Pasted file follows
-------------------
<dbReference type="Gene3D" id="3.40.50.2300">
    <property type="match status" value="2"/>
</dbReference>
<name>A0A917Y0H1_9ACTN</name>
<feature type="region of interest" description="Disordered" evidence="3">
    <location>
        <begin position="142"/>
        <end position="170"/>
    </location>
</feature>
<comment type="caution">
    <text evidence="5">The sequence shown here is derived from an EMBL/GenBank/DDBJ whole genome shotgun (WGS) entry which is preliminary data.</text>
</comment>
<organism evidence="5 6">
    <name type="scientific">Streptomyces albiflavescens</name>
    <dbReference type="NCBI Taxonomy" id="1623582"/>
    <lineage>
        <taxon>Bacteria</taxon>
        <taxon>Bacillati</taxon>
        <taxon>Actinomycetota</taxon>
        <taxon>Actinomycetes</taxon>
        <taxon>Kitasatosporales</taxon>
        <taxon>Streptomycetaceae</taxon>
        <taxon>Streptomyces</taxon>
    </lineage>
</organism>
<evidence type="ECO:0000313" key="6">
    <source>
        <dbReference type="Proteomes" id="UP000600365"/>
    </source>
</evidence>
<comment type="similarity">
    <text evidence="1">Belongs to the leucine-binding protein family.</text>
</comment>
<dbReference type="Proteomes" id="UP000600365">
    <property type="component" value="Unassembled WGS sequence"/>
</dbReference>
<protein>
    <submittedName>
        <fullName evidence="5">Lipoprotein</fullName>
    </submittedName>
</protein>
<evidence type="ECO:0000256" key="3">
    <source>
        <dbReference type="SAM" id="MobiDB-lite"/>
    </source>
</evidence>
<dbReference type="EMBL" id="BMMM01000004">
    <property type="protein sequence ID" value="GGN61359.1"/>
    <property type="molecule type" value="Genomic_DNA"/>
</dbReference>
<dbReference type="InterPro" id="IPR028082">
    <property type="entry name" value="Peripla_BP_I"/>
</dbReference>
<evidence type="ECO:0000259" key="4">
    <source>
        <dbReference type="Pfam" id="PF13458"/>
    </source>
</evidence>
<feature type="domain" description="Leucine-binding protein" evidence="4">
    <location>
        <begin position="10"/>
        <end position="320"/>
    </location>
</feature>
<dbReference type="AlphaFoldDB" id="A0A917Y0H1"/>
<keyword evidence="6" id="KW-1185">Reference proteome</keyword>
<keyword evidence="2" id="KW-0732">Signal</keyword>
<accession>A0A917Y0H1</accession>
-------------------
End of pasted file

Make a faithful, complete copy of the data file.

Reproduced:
<dbReference type="Gene3D" id="3.40.50.2300">
    <property type="match status" value="2"/>
</dbReference>
<name>A0A917Y0H1_9ACTN</name>
<feature type="region of interest" description="Disordered" evidence="3">
    <location>
        <begin position="142"/>
        <end position="170"/>
    </location>
</feature>
<comment type="caution">
    <text evidence="5">The sequence shown here is derived from an EMBL/GenBank/DDBJ whole genome shotgun (WGS) entry which is preliminary data.</text>
</comment>
<organism evidence="5 6">
    <name type="scientific">Streptomyces albiflavescens</name>
    <dbReference type="NCBI Taxonomy" id="1623582"/>
    <lineage>
        <taxon>Bacteria</taxon>
        <taxon>Bacillati</taxon>
        <taxon>Actinomycetota</taxon>
        <taxon>Actinomycetes</taxon>
        <taxon>Kitasatosporales</taxon>
        <taxon>Streptomycetaceae</taxon>
        <taxon>Streptomyces</taxon>
    </lineage>
</organism>
<evidence type="ECO:0000313" key="6">
    <source>
        <dbReference type="Proteomes" id="UP000600365"/>
    </source>
</evidence>
<comment type="similarity">
    <text evidence="1">Belongs to the leucine-binding protein family.</text>
</comment>
<dbReference type="Proteomes" id="UP000600365">
    <property type="component" value="Unassembled WGS sequence"/>
</dbReference>
<protein>
    <submittedName>
        <fullName evidence="5">Lipoprotein</fullName>
    </submittedName>
</protein>
<evidence type="ECO:0000256" key="3">
    <source>
        <dbReference type="SAM" id="MobiDB-lite"/>
    </source>
</evidence>
<dbReference type="EMBL" id="BMMM01000004">
    <property type="protein sequence ID" value="GGN61359.1"/>
    <property type="molecule type" value="Genomic_DNA"/>
</dbReference>
<dbReference type="InterPro" id="IPR028082">
    <property type="entry name" value="Peripla_BP_I"/>
</dbReference>
<evidence type="ECO:0000259" key="4">
    <source>
        <dbReference type="Pfam" id="PF13458"/>
    </source>
</evidence>
<feature type="domain" description="Leucine-binding protein" evidence="4">
    <location>
        <begin position="10"/>
        <end position="320"/>
    </location>
</feature>
<dbReference type="AlphaFoldDB" id="A0A917Y0H1"/>
<keyword evidence="6" id="KW-1185">Reference proteome</keyword>
<keyword evidence="2" id="KW-0732">Signal</keyword>
<accession>A0A917Y0H1</accession>